Eppler: Three good action movie choices in theaters

Eppler: Three good action movie choices in theaters

It's a particularly good moment for action movies in theaters right now, and three of them have very different takes on the genre.

"John Wick: Chapter 2" is some of the most fun I've had at the movies in a while with Keanu Reeves returning as the reluctant killer called back into action. This sequel ups the ante on the first film in just about every way with more impressive action set pieces, and it opens up this secret assassins world to us in ways that are surprising, funny, and smart. Any movie where a tailored three-piece suit functions as a tactical suit of armor is my kinda picture.

At 52, Reeves is delivering the best work of his career and developing his best character and perhaps the most exciting action franchise in a decade or more this side of "The Raid." Its relentless violence is mostly done with a knowing wink to the audience, which can be contrasted with the bloodshed in "Logan," where the carnage is a product of unbridled rage.

In his last outing as Wolverine, the character that made him a household name, Hugh Jackman and his director James Mangold wanted to go for an R-rating to service the level brutality that seems inherent in the character.

But R-rated issue gets pushed a bit hard - hearing Professor X dropping F-bombs just hits the ear wrong. But both Jackman and Patrick Stewart deliver their best performances as Logan and Charles Xavier whose lives of being in hiding are interrupted by a young mutant girl being hunted.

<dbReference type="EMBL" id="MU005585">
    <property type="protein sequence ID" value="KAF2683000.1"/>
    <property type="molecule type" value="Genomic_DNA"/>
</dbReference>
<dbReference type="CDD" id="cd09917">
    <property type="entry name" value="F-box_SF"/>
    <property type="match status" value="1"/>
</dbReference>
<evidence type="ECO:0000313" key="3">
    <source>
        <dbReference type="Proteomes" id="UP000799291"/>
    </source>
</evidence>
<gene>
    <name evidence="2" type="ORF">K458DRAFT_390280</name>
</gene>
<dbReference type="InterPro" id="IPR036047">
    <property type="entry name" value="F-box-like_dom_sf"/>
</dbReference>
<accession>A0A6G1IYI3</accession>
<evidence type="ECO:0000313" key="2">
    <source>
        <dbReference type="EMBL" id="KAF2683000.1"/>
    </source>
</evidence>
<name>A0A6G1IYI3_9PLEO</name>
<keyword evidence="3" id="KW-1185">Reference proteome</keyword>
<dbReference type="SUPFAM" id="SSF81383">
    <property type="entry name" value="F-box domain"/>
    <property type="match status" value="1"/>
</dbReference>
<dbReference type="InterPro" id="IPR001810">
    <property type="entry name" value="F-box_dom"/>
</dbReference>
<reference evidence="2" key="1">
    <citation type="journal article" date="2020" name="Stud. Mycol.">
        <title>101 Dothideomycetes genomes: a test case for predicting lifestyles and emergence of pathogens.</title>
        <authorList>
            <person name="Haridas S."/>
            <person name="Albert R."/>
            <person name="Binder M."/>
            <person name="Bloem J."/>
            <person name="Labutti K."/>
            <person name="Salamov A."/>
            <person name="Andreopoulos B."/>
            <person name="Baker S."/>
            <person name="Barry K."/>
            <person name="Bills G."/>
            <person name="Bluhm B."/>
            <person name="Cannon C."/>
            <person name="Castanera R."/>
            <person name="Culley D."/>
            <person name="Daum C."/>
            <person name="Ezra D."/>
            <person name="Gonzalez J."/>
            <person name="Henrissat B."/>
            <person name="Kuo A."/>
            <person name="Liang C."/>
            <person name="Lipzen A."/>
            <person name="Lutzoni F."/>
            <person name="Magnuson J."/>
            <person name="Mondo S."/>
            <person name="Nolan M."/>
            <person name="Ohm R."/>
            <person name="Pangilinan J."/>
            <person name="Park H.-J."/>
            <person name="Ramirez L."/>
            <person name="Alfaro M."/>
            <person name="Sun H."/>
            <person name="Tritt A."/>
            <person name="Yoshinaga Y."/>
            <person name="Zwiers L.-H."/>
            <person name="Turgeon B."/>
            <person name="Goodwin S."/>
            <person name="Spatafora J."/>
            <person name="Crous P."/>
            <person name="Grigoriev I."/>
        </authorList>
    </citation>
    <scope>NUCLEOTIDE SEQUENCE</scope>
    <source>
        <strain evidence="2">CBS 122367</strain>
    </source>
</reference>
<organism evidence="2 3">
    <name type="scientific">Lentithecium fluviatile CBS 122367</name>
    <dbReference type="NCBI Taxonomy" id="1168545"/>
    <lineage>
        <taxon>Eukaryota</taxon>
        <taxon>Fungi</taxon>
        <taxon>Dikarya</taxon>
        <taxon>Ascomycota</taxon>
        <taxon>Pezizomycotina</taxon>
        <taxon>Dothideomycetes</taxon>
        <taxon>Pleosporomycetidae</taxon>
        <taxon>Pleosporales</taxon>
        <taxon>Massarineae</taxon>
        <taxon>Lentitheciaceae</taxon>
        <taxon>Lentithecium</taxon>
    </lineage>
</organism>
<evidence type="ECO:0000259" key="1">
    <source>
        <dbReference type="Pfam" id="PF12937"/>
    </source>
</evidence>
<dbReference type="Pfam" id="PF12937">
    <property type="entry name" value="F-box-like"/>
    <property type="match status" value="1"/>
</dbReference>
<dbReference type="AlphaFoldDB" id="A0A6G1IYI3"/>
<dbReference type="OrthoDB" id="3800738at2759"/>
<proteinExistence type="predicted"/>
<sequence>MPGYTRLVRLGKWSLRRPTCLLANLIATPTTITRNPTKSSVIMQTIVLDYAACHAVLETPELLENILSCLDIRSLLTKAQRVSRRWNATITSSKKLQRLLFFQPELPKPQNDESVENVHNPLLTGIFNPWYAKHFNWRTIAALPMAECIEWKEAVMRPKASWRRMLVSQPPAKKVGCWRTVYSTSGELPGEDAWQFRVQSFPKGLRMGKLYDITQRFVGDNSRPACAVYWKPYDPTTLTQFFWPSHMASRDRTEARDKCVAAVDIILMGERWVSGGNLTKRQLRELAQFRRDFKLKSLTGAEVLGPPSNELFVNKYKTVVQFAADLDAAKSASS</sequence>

"Logan" is proof that superhero movies are the new Westerns - even with a shout-out to a classic Western movie to put a fine point on it. And although I found the action scenes repetitive, the character work is compelling and a fitting send-off this version of the title character. It's a dark, deadly serious and bleak picture about loss and legacy.

This dark, gritty take on Wolverine is probably all Batman's fault, who has been so moody for the last 20 years that it's easy to forget that character used to be fun. That's why "The LEGO Batman Movie" works so well. It's a throwback to the campy version of the character, and a roast of the more recent brooding version. 

Will Arnett's Batman voice work is perfection, and the filmmakers' obvious love for all things Batman shines through. While this spin-off doesn't have the same satiric sharpness emotional resonance as "The LEGO Movie," it's still a fantastic comedy with rapid-fire jokes for adults and kids.

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